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Repulsion and Attraction 

San Diego's Rafter plays music he loves ... and music he hates

Rafter Roberts, who records under his first name, knows music: During the daytime, he writes music for commercials, and he's got recording and engineering credits on a staggeringly awesome list of bands.

He's been in countless bands, and has released three solo albums on Asthmatic Kitty that are all vastly different in scope and feel. First, there was the perfect pop of 2006's 10 Songs; then came the messy noise of 2007's Music for Total Chickens, and then the saxophone orgy of Sex Death Cassette, released earlier this year.

What each record has in common is a creative use of instruments and recording techniques: Rafter's records are thoughtfully and carefully constructed down to every last little detail. He's not just a musician--he's a sound artist.

Sweaty Magic, Rafter's most recent EP (also out on Asthmatic Kitty as of Sept. 9), is the result of a joint art project Rafter began with his fiancée, photographer Lizeth Santos. It's eight songs of booty-shakin', sweat-inducing dance/funk/pop with one-word titles like "Sweat," "Juicy," "Sassy" and "Salt."

"When you fall in love and start a relationship ... it tends to eat up a ton of your time," Rafter told me as I talked with him at an amazing chocolate café near his house in San Diego. "If you're an artist--and in our case, we both are--you tend to focus away from your own stuff and on each other. It's wonderful, and it's great, but I think at a certain point, both of us had neglected our art for quite a while--I hadn't made any new music, and she hadn't done any new photo projects."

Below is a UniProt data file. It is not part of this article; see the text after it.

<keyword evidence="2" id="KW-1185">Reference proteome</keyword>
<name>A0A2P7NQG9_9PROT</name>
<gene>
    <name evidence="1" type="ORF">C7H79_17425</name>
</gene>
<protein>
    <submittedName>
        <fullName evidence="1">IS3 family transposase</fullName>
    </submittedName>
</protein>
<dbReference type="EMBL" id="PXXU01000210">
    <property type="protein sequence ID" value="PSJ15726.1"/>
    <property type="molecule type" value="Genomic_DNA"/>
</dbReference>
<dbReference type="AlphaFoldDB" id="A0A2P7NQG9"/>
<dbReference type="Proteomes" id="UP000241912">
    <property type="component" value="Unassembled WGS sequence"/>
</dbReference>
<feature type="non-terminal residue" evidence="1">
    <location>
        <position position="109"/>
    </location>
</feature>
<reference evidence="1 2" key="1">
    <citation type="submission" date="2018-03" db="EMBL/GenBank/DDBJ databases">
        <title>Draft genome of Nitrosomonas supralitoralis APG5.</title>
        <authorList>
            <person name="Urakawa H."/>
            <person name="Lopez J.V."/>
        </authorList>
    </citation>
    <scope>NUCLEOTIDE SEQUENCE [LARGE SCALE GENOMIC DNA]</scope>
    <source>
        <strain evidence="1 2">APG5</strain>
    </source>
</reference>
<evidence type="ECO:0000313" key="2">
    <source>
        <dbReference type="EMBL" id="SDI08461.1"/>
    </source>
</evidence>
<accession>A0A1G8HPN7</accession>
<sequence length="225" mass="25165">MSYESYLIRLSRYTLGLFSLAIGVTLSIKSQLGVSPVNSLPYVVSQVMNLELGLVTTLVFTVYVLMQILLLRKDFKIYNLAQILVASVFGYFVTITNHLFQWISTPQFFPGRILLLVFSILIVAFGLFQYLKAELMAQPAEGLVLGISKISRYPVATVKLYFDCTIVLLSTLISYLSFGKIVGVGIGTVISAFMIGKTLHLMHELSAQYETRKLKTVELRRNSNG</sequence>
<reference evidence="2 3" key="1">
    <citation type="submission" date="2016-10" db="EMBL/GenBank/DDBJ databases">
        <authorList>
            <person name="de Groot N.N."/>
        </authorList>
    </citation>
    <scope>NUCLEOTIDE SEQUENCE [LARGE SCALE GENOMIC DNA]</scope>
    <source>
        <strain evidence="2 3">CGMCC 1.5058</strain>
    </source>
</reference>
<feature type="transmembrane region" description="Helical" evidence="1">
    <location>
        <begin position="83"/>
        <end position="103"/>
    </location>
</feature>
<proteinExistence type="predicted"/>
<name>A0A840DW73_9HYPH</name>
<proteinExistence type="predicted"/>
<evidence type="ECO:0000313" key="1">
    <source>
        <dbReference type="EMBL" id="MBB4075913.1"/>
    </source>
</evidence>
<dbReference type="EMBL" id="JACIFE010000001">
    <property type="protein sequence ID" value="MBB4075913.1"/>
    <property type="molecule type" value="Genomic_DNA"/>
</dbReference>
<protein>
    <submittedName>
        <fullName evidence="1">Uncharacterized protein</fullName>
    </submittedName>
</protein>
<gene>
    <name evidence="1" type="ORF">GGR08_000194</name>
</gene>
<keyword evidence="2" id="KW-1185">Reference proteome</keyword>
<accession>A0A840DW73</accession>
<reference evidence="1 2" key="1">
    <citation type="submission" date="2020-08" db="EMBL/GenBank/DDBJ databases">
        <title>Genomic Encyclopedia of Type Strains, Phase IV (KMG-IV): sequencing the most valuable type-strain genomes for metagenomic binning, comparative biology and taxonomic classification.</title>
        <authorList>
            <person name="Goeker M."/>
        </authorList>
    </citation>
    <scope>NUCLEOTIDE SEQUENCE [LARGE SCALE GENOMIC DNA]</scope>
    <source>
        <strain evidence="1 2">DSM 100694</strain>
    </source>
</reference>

Santos had an idea: Every day, they would pick a word and each create something inspired by that word.

"I've always longed for, hoped for, somebody in my life to embrace and support the alone time and disconnection it takes to do something like make a lot of art," said Rafter. "So when she was like, 'Let's spend time doing art,' I was like, 'Marry me!' That's why I'm wearing an engagement ring."

Hence, Sweaty Magic's eight songs are giddy explosions of exuberance and love. Dance as both a physical movement and a genre of music are inspirations for these songs: Rafter and Santos had been going dancing nearly every weekend, and, said Rafter, "I also have a lot of love for old-school music, like Zapp and Roger, stuff like that. ... It's classy, but it's not classy. It's totally transcendent."

"Sassy" kicks off with breakdowns and beats straight out of a song like "More Bounce to the Ounce," and then there are the nostalgic beats that collapse and rise on "Magic." But Rafter's sound artistry makes sure that things go way beyond rehash.

"I like trying to organically re-create synthetic things," said Rafter. "The last song on the record is me just banging on items in my studio."

This results in sounds that aren't easy to describe, which, explained Rafter, makes them special.

"It's not as easy for you to either identify or immediately discount," he continued. "When you hear something you immediately recognize, quantify, identify, categorize, it's really easy to say, 'OK, known quantity.' What I try to do is have an abundance of unknown quantities."

Sometimes this even means including musical things he hates.

"The things that I think suck so bad, that I musically loathe--I try to incorporate them and make myself happy about them," he explained. "I'm really attracted to unsafeness, areas of discomfort, awkwardness, repulsion and attraction--those are the interesting dynamics to me in art. So I try to find where those areas are inside me, things that I don't like."

For Sex Death Cassette, it was the saxophone. "I thought it was the most pathetic instrument in the world," said Rafter. "For whatever reason, my inclination is to be like, 'Oh yeah, every song on my record should have saxophone on it.' And now one of my favorite instruments is totally the saxophone."

Sweaty Magic's victim was house music, and while "Juicy" is the only track that has that signature house beat, all of the songs appropriate house techniques and rhythms. Rafter also hates it when bands use backing tracks--so for his current live show, he's using loads of backing tracks.

Rafter's music is not just about celebrating his musical loves--it's about creation, even if it means re-creating and appropriating things he detests so he can finally understand them.

More by Annie Holub

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